Bringing life-saving treatments to children in need
In Mali, every tenth child suffers from acute malnutrition — a rate considered serious by the World Health Organisation.
In Mali, every tenth child suffers from acute malnutrition — a rate considered serious by the World Health Organisation. Children who suffer from the severe form of acute malnutrition have grave muscle wasting, very low weight for their height, and are nine times more likely to die in case of disease. Insecurity, disruption of social services, limited access to water and sanitation and childhood diseases are all aggravating the situation.
In Mali, the highest rates of acute malnutrition are in the crisis-hit north. But in the central region of Mopti, with insecurity on the rise, disruption of social services is also becoming a reality.
When health agents flee due to insecurity, provision of health care is limited and the provision of life-saving treatment to the most vulnerable children suffering from severe acute malnutrition is put at risk.
Anta Cisse, 40 years old, a mother of 6 children, is at the health centre of Mopti to treat her youngest daughter Belco Diallo, 24 months, from severe acute malnutrition with medical complications.
Belco had diarrhoea, fever and she vomited. When she arrived at the center, she weighed only 4,6 kg — preciously little for a two-year-old child.
Anta made a long hazardous journey to save her sick baby and come at the health centre in Mopti town. “I took the boat from Ouroumoudi. It was about 10 hours,” she remembers.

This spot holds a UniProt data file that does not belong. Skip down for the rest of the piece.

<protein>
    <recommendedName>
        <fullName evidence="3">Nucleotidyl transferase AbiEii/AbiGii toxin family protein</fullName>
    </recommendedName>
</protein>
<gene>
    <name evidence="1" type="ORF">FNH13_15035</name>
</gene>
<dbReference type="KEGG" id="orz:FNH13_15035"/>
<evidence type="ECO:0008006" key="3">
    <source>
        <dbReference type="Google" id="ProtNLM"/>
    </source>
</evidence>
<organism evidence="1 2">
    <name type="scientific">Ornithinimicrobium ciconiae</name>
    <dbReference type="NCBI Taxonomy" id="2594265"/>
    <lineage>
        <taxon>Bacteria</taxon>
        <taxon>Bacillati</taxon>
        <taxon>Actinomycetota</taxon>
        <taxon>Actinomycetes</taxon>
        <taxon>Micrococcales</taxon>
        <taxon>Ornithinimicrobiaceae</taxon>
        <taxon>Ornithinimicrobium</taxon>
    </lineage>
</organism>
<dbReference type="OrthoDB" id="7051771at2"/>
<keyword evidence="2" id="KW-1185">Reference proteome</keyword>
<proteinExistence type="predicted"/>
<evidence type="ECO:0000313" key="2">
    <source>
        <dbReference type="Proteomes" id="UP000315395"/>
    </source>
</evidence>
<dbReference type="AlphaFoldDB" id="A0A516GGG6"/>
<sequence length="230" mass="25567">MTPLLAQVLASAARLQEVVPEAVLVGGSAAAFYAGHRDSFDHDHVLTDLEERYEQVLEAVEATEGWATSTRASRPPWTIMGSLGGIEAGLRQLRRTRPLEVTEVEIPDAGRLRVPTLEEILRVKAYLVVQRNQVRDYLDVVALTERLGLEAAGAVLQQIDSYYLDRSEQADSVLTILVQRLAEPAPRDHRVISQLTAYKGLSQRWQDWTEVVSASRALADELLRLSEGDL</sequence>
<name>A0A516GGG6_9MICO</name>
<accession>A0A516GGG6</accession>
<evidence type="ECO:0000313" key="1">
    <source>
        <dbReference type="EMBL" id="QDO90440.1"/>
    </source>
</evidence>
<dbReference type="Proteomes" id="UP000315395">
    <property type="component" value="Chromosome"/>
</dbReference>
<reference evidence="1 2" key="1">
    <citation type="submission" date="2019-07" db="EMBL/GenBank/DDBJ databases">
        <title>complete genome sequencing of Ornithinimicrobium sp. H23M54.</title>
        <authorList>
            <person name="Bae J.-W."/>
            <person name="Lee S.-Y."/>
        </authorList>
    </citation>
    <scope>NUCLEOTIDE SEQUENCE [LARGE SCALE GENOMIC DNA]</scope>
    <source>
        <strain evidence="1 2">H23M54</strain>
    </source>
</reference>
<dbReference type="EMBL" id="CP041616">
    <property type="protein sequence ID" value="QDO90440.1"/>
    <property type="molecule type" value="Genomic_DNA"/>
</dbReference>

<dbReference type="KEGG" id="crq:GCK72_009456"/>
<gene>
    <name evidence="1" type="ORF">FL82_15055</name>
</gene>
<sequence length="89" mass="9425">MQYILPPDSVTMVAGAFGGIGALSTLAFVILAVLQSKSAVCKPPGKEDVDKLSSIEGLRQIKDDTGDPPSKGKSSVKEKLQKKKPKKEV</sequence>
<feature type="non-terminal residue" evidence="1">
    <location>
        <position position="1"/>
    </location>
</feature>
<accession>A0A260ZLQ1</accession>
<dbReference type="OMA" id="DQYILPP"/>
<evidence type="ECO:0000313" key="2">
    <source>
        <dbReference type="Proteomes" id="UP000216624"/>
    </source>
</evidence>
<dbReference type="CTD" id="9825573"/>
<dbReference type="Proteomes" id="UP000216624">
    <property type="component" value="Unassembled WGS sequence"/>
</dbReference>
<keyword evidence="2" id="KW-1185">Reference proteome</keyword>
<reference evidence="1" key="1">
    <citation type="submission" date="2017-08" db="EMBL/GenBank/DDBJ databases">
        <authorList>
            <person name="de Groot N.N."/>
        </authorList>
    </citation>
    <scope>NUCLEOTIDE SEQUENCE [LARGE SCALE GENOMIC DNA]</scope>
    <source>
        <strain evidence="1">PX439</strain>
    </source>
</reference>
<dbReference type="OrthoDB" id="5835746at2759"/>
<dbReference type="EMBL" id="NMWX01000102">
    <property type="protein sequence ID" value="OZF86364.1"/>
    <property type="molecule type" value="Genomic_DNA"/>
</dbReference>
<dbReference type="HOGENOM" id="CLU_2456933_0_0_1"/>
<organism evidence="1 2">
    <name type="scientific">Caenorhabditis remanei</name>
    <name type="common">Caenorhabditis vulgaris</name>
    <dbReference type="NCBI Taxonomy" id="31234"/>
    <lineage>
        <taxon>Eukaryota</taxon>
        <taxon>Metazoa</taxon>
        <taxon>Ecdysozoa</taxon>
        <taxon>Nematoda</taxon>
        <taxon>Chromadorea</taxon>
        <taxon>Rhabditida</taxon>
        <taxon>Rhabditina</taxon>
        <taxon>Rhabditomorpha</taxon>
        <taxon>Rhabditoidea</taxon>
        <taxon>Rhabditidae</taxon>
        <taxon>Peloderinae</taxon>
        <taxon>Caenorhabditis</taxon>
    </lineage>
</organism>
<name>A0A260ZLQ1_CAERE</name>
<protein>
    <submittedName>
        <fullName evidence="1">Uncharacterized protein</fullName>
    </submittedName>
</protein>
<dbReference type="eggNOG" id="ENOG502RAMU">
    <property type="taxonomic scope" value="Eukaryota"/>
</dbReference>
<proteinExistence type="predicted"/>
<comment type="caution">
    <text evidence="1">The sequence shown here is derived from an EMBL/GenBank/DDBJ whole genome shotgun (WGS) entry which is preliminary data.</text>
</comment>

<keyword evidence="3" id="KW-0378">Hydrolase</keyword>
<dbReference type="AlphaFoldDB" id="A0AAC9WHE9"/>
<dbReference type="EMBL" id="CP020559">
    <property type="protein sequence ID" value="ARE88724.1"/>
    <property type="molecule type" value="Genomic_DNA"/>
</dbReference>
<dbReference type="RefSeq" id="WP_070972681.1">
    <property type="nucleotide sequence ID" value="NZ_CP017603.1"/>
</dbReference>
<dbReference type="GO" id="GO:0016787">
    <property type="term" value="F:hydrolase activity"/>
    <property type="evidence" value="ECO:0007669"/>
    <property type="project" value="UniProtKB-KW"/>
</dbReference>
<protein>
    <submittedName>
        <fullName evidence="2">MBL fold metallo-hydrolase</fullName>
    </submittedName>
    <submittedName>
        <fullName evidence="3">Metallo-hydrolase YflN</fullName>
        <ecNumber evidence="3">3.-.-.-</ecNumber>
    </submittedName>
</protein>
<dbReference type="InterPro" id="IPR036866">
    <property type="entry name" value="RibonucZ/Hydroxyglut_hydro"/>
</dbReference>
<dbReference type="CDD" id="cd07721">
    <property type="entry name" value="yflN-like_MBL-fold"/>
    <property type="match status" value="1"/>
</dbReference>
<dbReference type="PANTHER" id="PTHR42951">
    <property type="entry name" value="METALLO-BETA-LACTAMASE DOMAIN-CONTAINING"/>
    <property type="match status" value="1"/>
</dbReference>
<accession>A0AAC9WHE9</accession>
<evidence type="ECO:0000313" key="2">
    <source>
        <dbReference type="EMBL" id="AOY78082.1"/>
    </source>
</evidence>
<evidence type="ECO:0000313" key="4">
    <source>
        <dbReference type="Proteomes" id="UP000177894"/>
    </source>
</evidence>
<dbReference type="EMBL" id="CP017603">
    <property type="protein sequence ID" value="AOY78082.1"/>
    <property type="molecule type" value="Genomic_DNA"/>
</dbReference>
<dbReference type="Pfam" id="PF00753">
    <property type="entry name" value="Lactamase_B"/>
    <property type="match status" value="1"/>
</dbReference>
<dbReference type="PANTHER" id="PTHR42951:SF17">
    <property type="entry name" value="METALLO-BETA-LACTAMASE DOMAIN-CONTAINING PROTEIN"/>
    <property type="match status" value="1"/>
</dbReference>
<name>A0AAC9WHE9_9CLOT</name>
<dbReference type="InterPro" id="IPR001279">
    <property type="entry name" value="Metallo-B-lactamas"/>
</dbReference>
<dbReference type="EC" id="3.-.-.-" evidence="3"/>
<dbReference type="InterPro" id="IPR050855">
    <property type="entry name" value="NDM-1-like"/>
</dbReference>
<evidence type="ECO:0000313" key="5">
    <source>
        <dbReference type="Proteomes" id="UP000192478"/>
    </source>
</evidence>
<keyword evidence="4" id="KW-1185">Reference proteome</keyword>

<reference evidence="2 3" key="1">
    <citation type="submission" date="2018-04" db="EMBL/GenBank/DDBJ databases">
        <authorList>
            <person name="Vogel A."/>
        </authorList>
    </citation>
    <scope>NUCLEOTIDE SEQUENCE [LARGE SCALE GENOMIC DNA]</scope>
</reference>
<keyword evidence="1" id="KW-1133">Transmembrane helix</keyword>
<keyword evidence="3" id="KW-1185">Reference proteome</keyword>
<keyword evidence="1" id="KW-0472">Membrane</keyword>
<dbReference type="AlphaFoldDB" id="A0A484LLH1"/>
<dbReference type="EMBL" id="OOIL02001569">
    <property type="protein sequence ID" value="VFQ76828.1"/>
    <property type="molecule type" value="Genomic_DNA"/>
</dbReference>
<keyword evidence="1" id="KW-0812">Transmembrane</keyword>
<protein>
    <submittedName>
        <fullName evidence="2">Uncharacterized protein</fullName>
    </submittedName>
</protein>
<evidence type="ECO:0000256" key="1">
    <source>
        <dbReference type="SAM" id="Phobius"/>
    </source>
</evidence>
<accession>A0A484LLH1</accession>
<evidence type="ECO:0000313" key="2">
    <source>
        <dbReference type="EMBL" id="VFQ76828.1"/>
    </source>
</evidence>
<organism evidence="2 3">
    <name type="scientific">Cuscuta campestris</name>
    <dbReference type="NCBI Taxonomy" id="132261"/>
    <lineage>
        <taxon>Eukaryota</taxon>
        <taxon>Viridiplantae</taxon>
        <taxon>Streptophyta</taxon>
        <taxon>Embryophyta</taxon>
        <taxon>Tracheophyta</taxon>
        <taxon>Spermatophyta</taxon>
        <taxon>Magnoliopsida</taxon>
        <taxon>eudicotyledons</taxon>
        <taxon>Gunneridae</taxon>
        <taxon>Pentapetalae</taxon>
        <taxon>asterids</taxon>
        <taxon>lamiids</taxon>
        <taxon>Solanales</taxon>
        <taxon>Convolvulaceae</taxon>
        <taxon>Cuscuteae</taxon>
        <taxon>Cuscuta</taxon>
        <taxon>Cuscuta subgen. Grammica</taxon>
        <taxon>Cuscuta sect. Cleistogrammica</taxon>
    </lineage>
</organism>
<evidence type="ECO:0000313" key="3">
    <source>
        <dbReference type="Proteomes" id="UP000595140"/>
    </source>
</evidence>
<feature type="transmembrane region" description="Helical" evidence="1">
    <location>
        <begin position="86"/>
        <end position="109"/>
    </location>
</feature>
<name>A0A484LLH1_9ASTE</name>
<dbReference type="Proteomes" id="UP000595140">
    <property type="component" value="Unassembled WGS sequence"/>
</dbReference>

"It’s difficult for mothers to come here because armed groups do not allow a woman to go on a motorbike with a man. The problem is that most of the time, only men can drive"
Insecurity here hinders access to health care. Anta’s friend Mariam Kanake, a women leader at a rural maternity in Wadiaka, Dialloube explains: “It’s difficult for mothers to come here because armed groups do not allow a woman to go on a motorbike with a man. The problem is that most of the time, only men can drive.”
Dr Ballo explains that qualified health agents have fled places like Ouroumadi and many other parts of Mopti, meaning proper diagnosis and treatment of children like Belco can be comprised. “There is a lack of capacities in community health centres. They shouldn’t have waited two months to send Belco here. They tried to treat her with ready-to-use therapeutic food first but she had medical complications. She could have died. The normal process is to send the child here immediately after the diagnostic.”
Delivering ready-to-use-therapeutic food like high-energy peanut butter paste can save children suffering from severe acute malnutrition. This nutrient-rich paste requires no water for preparation or refrigeration and has a two-year shelf life, which makes it easy for families, even in the most difficult environments, to treat children at home.
After a few days at the health centre in Mopti taking therapeutic milk, Belco is getting better. “She’ll probably stay about 6 days here and if she’s better, she will be able to come back home and get treated with ready-to-use therapeutic food,” says Dr. Ballo. “She will be able to get these for free at the community health centre. She will recover.”
UNICEF Mali Nutrition officer in Mopti Seydou Amara Dicko says: “In a context of increasing security and deterioration of health services, UNICEF needs additional funding to prevent and respond to the nutritional emergency.”
“In a context of increasing security and deterioration of health services, UNICEF needs additional funding to prevent and respond to the nutritional emergency.”